Witnessing dog lover heartbreak

As anyone who loves dogs knows by allowing this love into our lives, we also allow heartbreak into our lives. This is a lesson my wife and I have become all too familiar with over the last several years. There is nothing that can be done about this other than to have compassion and empathy for all those we know who experience this heartbreak and to help them celebrate the joys that these majestic creatures have brought into our lives.

Dealing with the stress and heartache on a personal level is challenging. We become overwrought and have a difficult time dealing with normal life. It is a feeling that can be lonely at times. A person’s connection with their dog is a singular event. No one else knows what that is like.

When a person passes, we have funerals, wakes, and other traditional mourning services. Friends and family surround us and offer condolences. They help lift us up and support us. They help us focus on the joys we experienced with our loved one. It is a very different experience for the loss of a dog. We experience their death alone at the vet’s office or at home. We grieve privately in our homes because not everyone understands that special connection we have with our dogs that create such grief. I think social networks like Facebook can be a big help with this. It allows us to connect with like-minded people who feel this same connection to their dogs and we can receive support and condolences from these people.

I have been very fortunate in my life to know personally many people who care deeply for animals and understand the amount of heartache that arises from the loss of a pet. I don’t have to pretend not to be sad about my dogs because the people that matter most in my life also understand.

I have unfortunately become well versed at coping with my own loss. I can be sad and mourn my dogs and be devastated by diagnosis that portend the end of our companionship and still make my way through life. I have learned from experience how to make it all work.

What I don’t know is what to do for someone else that I know loves dogs as much as I do and has gotten devastating news regarding their dog. I feel like when this happens to someone I know I want to do more than say sorry about the news on Facebook. But, what do I do? I have felt the devastation they are feeling having received a similar diagnosis for one of our dogs. I know the choices they are faced with. I know the agonizing despair of not knowing the right course of action and wanting to do what is best for your dog. Wanting desperately to make the best of whatever time is left and not knowing how much or how little that may be. How can I reach out to a friend in need and do something that makes a difference? I know that words are just words and there are no words that can adequately express the feelings of one dog lover to another and convey that we understand and pray for the best for them, knowing that nothing we say or do can make it better.

I think this is something we are missing in the dog loving community. We don’t have rituals that we go through to celebrate the life and loss of our beloved pets. We don’t get together without community of fellow dog lovers and lift each other up. If anyone has seen the article online, “I Died Today. By, Duke Roberts” http://www.robynarouty.com/i-died-today/. This is what I imagine every “last day” with our dogs should be like. It should be a celebration and a reunion of friends and family for each dog. I have tried in the past to make the last days for my dogs as good as possible and never quite felt I did enough (and maybe that will always be the case) but I feel like if we surround them with friends and family on their final day they will know what they have meant to us and everyone can share in making one last memory together.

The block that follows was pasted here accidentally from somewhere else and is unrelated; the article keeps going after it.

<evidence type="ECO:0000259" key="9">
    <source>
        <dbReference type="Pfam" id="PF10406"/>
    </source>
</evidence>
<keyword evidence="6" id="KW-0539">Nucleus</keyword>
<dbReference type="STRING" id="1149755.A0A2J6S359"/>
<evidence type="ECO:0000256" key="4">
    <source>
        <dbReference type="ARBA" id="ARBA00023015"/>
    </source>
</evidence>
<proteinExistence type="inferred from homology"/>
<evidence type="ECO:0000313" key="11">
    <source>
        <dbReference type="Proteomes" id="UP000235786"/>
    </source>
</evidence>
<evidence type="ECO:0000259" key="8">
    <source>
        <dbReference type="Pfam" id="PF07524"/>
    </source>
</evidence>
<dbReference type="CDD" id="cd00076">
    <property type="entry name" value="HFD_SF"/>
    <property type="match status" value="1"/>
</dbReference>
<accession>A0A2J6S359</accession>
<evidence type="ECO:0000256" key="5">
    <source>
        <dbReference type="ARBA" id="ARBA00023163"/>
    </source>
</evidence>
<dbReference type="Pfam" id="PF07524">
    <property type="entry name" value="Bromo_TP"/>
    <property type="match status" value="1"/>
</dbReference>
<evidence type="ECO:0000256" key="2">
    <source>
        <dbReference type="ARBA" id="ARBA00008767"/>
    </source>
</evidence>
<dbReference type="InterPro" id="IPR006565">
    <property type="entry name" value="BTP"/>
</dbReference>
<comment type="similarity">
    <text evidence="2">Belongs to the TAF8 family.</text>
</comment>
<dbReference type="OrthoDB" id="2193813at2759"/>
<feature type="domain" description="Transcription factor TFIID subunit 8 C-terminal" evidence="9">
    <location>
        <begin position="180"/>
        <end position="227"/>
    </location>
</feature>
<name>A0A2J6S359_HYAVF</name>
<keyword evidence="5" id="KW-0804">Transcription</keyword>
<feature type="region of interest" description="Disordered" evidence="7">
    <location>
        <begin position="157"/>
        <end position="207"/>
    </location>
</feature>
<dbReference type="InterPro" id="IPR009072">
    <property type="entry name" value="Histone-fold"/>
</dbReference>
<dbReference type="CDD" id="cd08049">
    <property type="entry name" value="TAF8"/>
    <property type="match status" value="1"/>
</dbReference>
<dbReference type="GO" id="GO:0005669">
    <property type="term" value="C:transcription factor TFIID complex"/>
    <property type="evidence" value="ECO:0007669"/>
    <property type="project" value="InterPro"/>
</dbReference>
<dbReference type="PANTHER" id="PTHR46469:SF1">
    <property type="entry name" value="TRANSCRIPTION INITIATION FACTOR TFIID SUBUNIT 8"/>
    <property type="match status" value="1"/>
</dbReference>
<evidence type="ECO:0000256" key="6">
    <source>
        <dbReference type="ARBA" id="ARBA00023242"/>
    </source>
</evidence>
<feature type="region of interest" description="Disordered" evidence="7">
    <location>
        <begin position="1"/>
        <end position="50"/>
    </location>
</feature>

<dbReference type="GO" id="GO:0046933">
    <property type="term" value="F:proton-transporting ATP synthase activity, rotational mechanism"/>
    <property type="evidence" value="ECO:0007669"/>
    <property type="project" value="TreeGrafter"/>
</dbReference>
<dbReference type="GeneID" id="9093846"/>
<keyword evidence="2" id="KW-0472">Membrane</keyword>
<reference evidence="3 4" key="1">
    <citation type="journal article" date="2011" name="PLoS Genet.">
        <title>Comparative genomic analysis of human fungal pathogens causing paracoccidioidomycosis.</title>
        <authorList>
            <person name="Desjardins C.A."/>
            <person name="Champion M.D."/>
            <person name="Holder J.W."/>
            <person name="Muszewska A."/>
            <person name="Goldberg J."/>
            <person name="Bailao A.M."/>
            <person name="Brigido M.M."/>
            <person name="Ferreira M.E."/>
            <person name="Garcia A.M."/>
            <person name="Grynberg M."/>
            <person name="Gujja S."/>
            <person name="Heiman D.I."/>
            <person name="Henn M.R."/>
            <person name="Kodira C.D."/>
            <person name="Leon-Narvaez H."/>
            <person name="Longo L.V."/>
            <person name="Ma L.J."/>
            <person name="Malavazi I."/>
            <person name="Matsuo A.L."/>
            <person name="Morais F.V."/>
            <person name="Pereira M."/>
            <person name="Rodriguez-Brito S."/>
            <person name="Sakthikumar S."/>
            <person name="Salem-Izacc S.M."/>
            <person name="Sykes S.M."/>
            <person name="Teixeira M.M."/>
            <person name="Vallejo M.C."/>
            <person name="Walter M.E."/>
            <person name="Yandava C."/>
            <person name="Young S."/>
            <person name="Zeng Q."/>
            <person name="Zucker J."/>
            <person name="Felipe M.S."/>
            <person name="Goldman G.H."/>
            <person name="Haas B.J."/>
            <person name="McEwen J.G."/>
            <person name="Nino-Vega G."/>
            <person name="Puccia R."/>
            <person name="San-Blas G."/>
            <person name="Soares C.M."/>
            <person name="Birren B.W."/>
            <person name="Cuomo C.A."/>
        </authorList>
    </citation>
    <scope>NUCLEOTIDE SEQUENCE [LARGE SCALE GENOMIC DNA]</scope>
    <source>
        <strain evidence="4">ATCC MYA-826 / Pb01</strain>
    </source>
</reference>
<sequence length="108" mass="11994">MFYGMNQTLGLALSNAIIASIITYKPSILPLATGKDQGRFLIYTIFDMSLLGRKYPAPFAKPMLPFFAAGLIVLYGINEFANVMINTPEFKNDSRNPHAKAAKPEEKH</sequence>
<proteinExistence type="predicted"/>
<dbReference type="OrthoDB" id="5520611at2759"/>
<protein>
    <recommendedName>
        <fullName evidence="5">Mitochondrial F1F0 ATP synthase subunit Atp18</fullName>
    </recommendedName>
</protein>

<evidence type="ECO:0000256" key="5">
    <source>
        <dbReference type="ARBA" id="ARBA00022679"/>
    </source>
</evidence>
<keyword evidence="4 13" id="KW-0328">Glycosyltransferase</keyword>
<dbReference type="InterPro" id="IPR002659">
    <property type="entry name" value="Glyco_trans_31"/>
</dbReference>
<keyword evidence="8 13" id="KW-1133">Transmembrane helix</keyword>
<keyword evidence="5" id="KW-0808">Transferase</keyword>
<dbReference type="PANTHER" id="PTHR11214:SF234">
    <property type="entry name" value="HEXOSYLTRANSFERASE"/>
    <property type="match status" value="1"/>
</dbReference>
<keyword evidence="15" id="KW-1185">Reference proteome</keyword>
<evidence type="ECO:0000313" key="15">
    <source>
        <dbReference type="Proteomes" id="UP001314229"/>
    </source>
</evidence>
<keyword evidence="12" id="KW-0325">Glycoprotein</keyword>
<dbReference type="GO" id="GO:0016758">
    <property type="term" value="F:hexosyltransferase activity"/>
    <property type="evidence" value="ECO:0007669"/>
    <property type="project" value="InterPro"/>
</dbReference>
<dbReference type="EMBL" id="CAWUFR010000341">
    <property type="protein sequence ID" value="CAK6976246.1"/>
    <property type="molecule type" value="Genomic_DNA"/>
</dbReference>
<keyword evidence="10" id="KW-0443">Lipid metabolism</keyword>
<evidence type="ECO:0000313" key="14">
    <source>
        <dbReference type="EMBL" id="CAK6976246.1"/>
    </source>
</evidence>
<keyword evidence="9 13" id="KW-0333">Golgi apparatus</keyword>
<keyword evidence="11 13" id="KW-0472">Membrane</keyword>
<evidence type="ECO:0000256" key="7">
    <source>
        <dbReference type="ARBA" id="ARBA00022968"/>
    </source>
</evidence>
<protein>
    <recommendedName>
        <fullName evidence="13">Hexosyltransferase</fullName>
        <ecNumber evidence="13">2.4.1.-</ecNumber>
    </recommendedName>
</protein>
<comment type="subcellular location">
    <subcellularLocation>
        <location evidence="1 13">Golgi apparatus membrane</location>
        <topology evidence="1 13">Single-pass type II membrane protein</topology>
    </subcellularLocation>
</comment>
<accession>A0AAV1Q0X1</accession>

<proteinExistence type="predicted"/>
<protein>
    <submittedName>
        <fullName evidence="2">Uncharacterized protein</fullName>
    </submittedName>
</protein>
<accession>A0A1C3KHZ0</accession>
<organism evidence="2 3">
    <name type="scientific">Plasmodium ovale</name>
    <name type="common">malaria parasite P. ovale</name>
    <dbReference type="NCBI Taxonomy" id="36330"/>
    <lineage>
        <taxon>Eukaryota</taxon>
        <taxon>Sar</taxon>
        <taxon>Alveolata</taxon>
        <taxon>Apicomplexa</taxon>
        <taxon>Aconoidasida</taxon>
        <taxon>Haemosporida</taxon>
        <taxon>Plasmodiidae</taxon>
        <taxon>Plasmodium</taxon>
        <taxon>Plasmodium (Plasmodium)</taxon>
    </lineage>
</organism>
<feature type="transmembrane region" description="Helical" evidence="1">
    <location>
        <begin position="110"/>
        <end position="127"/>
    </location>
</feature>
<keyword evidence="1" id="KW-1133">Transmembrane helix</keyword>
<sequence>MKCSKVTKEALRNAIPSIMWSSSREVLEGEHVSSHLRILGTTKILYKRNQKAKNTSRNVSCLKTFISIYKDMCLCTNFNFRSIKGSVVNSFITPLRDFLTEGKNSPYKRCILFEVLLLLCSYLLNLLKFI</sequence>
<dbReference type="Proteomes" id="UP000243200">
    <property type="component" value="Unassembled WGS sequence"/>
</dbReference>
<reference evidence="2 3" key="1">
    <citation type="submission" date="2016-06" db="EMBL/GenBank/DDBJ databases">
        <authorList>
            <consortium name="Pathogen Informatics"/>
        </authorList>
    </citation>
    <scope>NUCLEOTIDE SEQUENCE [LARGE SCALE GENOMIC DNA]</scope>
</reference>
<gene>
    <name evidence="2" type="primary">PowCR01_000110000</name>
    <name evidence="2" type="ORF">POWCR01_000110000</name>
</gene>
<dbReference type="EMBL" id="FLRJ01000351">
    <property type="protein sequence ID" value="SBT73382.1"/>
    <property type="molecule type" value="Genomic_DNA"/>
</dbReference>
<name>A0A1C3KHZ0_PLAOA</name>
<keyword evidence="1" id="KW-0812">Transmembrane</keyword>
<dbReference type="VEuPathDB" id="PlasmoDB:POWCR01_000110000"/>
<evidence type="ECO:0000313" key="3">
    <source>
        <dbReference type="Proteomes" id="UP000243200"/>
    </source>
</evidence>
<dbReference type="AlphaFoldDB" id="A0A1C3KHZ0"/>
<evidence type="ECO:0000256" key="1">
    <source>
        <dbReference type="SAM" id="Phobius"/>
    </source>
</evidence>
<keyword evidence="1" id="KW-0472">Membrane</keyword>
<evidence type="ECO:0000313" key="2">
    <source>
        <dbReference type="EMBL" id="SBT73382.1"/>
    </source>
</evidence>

Maybe I am missing the mark and maybe it’s just me that doesn't have these things and that would make me both happy and sad.

I think one way I can make a difference is to use my skills as a photographer. I want to create a service to photograph the last days humans have with their dogs. However, I am not sure how this would work. I would need to derive an income from this service but it seems like emotional blackmail to charge a grieving pet owner for such a service. I want to create some sort of business plan where this could be funded by an outside entity. Maybe it could be crowd-sourced. That way the service would be available to anyone in need that I can reach at no cost to them. If they wanted to donate or make a contribution to the fund that provides the service that would be great but it would not be required. I want to provide as many happy days and cherished memories for as many people as possible. All dog lovers and their dogs deserve this service I don’t want it to be something people want but cannot afford. I want it to be readily available for anyone and everyone. If you have any ideas on how to make this happen, please feel free to get in touch with me. I am open to any suggestions and options.

(All of the photos in this article are in tribute to dogs my wife and I have lost.)

Like what you read? Give Kyle Reynolds a round of applause.

From a quick cheer to a standing ovation, clap to show how much you enjoyed this story.